plastic worm. I still like to fish these jigs on 2-pound line
because it's so much fun, but best to use a tough 4- to 6-pound
line anywhere near thick weeds.
A flat-sided, minnow-imitating jig like the Comet
Tackle Shiner or the old Lindy-Little Joe Flat are among my favorite
jig styles because they spiral on the drop. Something about a
spiraling jig mesmerizes winter bass. The plastics I like for
largmouths are very small, often less than an inch long. Tails
that taper to a thin, quivering tip are my favorites, baits like
the ISG Leechette or the Custom Jigs & Spins Wedgie. Run these
onto a Lindy-Little Joe Fat Boy, Custom Jigs & Spins Rat Finkee
or ISG Plankton-Series Jig so they lay straight, perpendicular
to bottom. In the right colors, these plastics look for all the
world like tiny crappie minnows, leeches, aquatic worms and other
things that bass are keying on in this slower metabolic state.
Highly active bass tend to cruise around about 4
or 5 feet off bottom in basin areas. They often appear as a green
flicker that slowly solidifies into a big red mark on a color
flasher. Then the mark steadily fades back to a green flicker
and disappears, because these fish are constantly on the move.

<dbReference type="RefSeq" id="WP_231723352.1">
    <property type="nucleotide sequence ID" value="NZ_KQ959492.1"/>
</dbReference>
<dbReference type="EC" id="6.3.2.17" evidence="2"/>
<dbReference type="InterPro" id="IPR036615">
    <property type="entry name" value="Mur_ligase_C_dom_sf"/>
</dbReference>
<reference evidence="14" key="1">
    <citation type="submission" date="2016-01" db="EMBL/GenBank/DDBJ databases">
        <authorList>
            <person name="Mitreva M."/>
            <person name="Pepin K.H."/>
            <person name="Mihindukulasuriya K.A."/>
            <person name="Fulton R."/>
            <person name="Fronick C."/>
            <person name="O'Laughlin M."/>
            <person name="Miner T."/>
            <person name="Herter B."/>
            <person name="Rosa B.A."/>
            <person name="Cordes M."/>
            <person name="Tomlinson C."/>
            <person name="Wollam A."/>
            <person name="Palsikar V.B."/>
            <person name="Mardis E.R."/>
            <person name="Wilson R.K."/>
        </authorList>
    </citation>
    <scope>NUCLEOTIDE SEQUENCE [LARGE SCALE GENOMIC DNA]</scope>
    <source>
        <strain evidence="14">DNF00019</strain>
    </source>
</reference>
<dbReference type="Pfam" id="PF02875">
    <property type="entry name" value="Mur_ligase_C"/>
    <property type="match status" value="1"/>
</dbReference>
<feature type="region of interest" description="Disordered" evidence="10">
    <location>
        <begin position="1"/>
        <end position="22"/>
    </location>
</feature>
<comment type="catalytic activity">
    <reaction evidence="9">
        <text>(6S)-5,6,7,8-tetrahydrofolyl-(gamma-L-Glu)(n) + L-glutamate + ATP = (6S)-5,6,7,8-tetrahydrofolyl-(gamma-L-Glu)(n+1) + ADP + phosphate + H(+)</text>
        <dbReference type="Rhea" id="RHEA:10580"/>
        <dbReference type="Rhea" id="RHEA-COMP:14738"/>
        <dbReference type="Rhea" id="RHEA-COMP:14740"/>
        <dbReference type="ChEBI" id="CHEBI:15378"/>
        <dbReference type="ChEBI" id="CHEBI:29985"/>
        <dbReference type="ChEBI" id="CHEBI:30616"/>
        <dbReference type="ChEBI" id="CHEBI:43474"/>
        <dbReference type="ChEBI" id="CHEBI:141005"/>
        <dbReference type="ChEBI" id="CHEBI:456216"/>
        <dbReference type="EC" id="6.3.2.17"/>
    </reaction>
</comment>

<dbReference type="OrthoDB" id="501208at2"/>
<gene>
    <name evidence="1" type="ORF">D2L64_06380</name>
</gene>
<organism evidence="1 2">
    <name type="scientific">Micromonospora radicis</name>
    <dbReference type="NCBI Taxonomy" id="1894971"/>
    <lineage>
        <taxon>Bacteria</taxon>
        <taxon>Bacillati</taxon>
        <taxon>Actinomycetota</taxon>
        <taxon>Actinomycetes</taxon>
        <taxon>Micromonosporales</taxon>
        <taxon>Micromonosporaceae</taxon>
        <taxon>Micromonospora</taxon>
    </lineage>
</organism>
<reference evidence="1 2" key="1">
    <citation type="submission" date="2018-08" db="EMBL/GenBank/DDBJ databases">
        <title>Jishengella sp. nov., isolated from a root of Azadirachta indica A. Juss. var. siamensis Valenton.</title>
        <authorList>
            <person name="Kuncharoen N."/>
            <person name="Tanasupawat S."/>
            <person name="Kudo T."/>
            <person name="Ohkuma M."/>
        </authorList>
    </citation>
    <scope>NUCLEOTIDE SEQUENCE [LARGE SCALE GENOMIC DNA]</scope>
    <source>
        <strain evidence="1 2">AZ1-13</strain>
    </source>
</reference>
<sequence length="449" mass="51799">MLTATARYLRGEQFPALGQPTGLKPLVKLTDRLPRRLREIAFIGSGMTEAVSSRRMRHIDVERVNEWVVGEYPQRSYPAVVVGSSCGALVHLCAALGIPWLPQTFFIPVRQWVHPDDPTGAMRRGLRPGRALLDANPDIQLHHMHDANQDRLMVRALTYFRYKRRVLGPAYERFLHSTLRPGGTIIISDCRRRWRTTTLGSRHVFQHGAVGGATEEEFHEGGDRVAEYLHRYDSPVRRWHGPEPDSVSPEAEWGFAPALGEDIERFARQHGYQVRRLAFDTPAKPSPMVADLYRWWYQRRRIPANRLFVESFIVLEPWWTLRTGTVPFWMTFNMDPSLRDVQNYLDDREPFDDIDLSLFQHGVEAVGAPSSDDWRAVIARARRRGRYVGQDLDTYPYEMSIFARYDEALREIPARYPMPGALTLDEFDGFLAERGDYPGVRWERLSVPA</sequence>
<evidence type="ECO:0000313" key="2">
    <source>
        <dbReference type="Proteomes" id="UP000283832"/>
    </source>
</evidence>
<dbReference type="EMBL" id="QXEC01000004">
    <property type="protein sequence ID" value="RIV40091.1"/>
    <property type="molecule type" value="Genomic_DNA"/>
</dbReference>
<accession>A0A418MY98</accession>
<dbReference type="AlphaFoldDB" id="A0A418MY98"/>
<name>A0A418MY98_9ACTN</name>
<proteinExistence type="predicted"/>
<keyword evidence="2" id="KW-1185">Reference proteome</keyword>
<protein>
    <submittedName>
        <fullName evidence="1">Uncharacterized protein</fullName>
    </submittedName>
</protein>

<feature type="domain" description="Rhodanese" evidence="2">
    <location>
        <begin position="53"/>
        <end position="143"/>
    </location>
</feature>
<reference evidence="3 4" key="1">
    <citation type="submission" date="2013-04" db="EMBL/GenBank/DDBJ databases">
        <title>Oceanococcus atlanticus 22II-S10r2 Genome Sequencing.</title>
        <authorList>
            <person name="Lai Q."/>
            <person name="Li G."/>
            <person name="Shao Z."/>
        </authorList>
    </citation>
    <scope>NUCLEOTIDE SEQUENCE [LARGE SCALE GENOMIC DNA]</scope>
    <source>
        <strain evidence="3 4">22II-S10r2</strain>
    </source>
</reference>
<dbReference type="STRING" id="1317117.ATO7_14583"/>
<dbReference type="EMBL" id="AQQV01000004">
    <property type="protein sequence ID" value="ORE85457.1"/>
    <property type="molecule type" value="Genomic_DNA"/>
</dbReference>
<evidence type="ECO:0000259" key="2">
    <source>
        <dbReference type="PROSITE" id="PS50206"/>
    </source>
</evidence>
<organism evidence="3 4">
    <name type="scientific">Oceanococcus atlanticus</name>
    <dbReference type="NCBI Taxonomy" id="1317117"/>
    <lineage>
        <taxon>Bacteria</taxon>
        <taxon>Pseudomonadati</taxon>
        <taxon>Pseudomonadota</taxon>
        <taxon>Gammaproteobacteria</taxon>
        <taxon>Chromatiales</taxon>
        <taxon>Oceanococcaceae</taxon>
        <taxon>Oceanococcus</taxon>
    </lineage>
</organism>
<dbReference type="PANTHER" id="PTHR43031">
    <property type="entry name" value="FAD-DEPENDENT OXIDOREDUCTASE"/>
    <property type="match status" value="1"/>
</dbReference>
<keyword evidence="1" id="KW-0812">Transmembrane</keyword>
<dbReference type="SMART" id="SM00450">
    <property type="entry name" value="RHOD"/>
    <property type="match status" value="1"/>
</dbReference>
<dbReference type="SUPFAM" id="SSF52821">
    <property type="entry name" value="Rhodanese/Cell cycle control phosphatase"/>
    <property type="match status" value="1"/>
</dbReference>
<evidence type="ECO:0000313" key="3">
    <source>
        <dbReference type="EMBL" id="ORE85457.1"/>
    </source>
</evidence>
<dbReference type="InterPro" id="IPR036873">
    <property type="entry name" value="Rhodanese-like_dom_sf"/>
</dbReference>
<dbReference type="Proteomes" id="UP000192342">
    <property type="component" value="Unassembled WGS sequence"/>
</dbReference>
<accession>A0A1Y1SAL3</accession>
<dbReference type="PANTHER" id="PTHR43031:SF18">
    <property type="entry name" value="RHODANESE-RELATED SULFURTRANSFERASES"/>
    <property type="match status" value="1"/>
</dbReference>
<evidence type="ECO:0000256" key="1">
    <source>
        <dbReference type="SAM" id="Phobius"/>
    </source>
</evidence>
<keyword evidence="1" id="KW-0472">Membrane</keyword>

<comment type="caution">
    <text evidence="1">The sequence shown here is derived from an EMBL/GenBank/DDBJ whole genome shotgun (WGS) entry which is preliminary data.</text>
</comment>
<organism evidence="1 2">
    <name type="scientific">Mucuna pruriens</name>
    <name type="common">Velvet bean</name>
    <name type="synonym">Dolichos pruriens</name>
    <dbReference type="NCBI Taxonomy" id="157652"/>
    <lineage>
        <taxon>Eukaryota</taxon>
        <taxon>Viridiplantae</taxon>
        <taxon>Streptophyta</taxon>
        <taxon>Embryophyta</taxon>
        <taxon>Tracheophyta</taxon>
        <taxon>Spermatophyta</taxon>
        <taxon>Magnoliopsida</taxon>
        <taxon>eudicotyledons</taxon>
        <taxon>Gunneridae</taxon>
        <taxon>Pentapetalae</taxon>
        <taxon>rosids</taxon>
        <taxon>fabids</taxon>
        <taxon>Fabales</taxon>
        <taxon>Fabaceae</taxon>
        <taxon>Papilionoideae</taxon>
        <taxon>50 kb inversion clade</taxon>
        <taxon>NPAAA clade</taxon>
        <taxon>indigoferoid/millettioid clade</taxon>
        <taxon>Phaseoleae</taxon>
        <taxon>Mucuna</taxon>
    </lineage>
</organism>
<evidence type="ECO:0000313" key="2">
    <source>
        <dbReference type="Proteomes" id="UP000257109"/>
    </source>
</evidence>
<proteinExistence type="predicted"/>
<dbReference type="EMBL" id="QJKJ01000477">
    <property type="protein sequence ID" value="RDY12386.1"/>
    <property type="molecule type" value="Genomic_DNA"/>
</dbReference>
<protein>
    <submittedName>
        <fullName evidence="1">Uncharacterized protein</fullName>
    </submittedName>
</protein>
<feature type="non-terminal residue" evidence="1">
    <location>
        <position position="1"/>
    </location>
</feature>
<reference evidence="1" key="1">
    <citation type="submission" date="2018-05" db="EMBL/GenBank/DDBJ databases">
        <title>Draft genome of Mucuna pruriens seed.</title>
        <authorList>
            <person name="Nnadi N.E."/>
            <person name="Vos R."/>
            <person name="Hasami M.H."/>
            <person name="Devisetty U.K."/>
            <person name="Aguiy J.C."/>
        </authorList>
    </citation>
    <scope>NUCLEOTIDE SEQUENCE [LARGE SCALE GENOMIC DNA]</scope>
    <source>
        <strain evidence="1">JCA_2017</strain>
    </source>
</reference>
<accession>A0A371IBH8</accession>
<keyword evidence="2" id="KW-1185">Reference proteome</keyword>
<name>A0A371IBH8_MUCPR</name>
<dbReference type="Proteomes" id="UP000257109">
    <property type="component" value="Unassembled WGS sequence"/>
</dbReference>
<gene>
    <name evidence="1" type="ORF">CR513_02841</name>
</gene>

Quickly raise or drop the jig to that level and
start jigging. If the red mark stays on the screen and doesn't
fade away, it's probably staring at your jig. (A camera could
verify this, of course, but you really don't need an underwater
video camera to catch largemouths. In fact, I think cameras spook
bass in clear water, but check it for yourself.) Lift the jig
about 8 inches and let it fall. Then pause, let the jig settle
for 10 to 20 seconds, and repeat. Over and over again. I've had
largemouths stare at this presentation for several long minutes
before they finally inhaled the tiny jig.
Some days, you seldom feel them take it. The next
time you try to lift the jig it feels like it snagged a log. Other
days bass just blast it and keep going. Either way, the drag starts
to scream and before you know it there's 60 or 70 feet of line
to retrieve with a rogue bucketmouth cavorting around on the other